The goal was to expose Tampa Bay to Indian culture.
Francis Vayalumkal, who grew up in India before he attended the University of South Florida, wanted to see more of his heritage in Hillsborough County. He wanted to create better networking opportunities for South Asian-owned businesses and highlight the Bollywood that Indians love to an America in love with Hollywood.
The result was the India International Film Festival, which begins today at Channelside Bay Plaza. In just its third year, the event has grown surprisingly fast, emphasizing the South Asian community's strong growth in Tampa Bay as well as its impact in the entertainment world.
Last year, about 2,500 people attended the film festival, which received 130 submissions of independent films from around the world — a surprising number for such a young festival.
"To be where they are at this point is absolutely amazing," said Paul Guzzo, 36, a Tampa filmmaker who has helped launch other local film festivals. "For a niche film festival, they've grown head over heels as fast as they could. Not many cities have a film fest for the Indian community. It's just phenomenal."
In Tampa Bay, the Indian population grew by nearly 2 percent between 2004 and 2007 to 22,850, according to the Census Bureau, although the Indian International Film Festival estimates are higher, saying that more than 35,000 people of Indian origin call Tampa Bay home. Statewide, Indian immigrants and their descendants are Florida's largest Asian group with more than 128,000 residents, up 80 percent in the past decade, according to 2010 census data.
Indian movies draw enough customers in Tampa to be screened at Channelside Cinemas 10 and Britton 8 theater in South Tampa. The Indian film industry is one of the world's largest, acting much like Hollywood, depicting — sometimes distorting — the country's cultural trends and issues. Whereas the United States ranks first in box office revenue, India ranks third, just behind Japan, and the popularity of Indian films keeps growing.
"It's something unique to reach out more to the community and to connect with all the people in Tampa Bay," said Vayalumkal, 32, who lives in Valrico and runs an IT company. "Films are one of the easiest ways to learn about a culture rather than going to a country. Indie films give you a more realistic view of the culture rather than Bollywood stuff that you see. When you understand a person's culture, you understand them more."
The growth of the India International Film Festival also coincides at a time when at least one South Asian actor from Tampa Bay is making his mark in Hollywood.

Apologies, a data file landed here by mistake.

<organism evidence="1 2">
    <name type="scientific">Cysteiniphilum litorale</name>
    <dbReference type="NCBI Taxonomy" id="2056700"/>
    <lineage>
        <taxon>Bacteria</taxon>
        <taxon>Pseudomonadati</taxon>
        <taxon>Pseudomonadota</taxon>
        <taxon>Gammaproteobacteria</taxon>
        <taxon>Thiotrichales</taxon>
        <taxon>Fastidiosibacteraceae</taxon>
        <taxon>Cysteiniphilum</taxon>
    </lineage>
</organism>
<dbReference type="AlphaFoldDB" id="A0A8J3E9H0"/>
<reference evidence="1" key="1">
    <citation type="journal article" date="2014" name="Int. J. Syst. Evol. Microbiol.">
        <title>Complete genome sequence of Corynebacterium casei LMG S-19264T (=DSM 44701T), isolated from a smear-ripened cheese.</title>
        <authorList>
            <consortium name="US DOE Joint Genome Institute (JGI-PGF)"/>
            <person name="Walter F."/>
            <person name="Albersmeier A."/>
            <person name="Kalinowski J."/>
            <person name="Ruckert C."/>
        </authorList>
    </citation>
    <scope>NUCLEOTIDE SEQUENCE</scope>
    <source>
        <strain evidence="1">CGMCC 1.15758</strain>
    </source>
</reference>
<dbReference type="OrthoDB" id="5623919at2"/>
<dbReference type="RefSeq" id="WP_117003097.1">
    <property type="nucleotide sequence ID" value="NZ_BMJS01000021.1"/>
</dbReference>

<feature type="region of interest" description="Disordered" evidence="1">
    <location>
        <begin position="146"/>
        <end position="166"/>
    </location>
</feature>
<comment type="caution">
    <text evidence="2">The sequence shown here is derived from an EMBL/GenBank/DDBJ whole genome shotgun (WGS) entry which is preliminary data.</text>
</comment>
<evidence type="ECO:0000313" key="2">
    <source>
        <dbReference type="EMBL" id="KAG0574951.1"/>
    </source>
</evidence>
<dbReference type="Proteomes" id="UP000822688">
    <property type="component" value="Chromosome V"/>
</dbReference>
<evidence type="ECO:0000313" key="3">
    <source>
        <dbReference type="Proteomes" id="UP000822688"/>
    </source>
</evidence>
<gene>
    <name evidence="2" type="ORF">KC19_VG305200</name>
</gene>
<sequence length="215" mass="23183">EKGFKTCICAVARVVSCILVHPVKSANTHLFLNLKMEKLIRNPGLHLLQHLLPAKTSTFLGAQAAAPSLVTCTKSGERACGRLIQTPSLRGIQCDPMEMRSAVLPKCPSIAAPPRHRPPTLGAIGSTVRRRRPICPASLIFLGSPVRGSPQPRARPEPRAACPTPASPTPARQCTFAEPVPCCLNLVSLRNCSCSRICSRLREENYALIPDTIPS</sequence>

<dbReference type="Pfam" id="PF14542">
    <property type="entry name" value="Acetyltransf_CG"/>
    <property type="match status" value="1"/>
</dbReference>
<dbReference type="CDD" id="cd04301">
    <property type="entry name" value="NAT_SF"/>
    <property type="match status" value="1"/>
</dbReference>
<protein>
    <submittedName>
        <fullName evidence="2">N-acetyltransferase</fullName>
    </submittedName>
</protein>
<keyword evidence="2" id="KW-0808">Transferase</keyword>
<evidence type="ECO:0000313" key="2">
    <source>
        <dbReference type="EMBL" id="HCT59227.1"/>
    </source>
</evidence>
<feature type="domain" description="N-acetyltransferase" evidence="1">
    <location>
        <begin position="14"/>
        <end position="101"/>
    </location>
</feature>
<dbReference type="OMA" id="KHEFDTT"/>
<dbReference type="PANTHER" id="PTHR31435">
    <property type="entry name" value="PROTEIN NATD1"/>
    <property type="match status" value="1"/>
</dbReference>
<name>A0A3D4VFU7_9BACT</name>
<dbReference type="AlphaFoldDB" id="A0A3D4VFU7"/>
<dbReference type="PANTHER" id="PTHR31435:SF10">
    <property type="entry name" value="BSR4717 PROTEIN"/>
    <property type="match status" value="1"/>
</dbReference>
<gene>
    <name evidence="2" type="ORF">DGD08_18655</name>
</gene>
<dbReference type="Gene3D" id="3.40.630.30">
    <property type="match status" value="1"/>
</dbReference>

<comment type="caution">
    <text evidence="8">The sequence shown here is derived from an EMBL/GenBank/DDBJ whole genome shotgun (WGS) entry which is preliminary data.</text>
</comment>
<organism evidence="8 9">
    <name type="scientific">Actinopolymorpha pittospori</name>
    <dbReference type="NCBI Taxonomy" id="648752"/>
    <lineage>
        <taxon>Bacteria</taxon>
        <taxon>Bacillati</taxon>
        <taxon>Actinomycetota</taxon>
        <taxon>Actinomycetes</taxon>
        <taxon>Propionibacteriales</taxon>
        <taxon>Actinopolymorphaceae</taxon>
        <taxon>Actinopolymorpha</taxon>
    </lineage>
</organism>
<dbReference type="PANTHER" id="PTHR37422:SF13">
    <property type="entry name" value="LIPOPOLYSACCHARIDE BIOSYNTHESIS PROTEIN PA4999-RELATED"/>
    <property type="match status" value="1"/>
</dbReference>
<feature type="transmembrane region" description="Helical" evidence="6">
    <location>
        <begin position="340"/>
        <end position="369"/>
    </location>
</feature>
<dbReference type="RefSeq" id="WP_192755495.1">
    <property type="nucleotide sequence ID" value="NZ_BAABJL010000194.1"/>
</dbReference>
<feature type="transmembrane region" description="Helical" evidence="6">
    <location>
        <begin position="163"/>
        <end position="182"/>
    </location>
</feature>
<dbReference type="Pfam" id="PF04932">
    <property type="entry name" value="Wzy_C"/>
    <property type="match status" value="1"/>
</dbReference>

Before he appeared in Spider-Man 2 and became a well-known Daily Show comedy correspondent, Aasif Mandvi was an Indian kid living in northern Hillsborough's Northdale area in the 1980s. He attended Chamberlain High School, then USF, where he studied theater.
"Tampa actually had a great theater community of artists, both at USF and in the community at large," said Mandvi, who moved to Tampa from England. "That was a great place to begin for me."
In November 2010, Mandvi screened his film Today's Special at Tampa Theatre. Co-written by Mandvi, it also featured him playing an aspiring chef who takes over his father's neighborhood Indian restaurant out of obligation and, after much hesitation, fully embraces his family and culture.
"It was great to show the film at Tampa Theatre, one of the greatest moments for me in my career to bring my movie to Tampa," he said. "The reception was wonderful and supportive, and I would absolutely bring any future films I make to Tampa."
It's this sort of success that Vayalumkal would love to see replicated from Tampa Bay's Indian community and another reason he started the film festival. This year, the festival put on a weekend film school, or boot camp, to nurture young local filmmakers. About 15 students learned the basics of scriptwriting, pre- and postproduction and camera work culminating in a film the group made together on the final day.
But the film festival's main draw are the 27 acclaimed, mostly independent films that will be screened over the weekend about Indians or made by filmmakers of Indian heritage from all over the world.
The three-day festival, which includes a red carpet VIP reception, courtyard music and dance performances, and Indian food, will open with the film Love, Wrinkle-Free, a lighthearted and offbeat love story. Other movies include Adwait Sangeet, about two legendary Indian classical musical artists; Aadukalam (The Arena), a Tamil language feature; and A Little Revolution: A Story of Suicides and Dreams, which follows a filmmaker from the rural villages of Punjab to New Delhi with children of farmers who've committed suicide. Most movies were filmed in English, though a few were filmed in Indian languages and have subtitles.
Although Mandvi and his film are not part of this year's festival, he supports its goals and sees great potential for other South Asians in Tampa Bay to become entertainers as well.
"I think it's great for the Tampa Bay community to be exposed to some of the great filmmaking talent that comes out of India and some of the great filmmakers that are emerging from the diaspora," he said. "If it inspires kids in Tampa to become filmmakers, then that's great."
Justin George can be reached at (813) 226-3368 or firstname.lastname@example.org.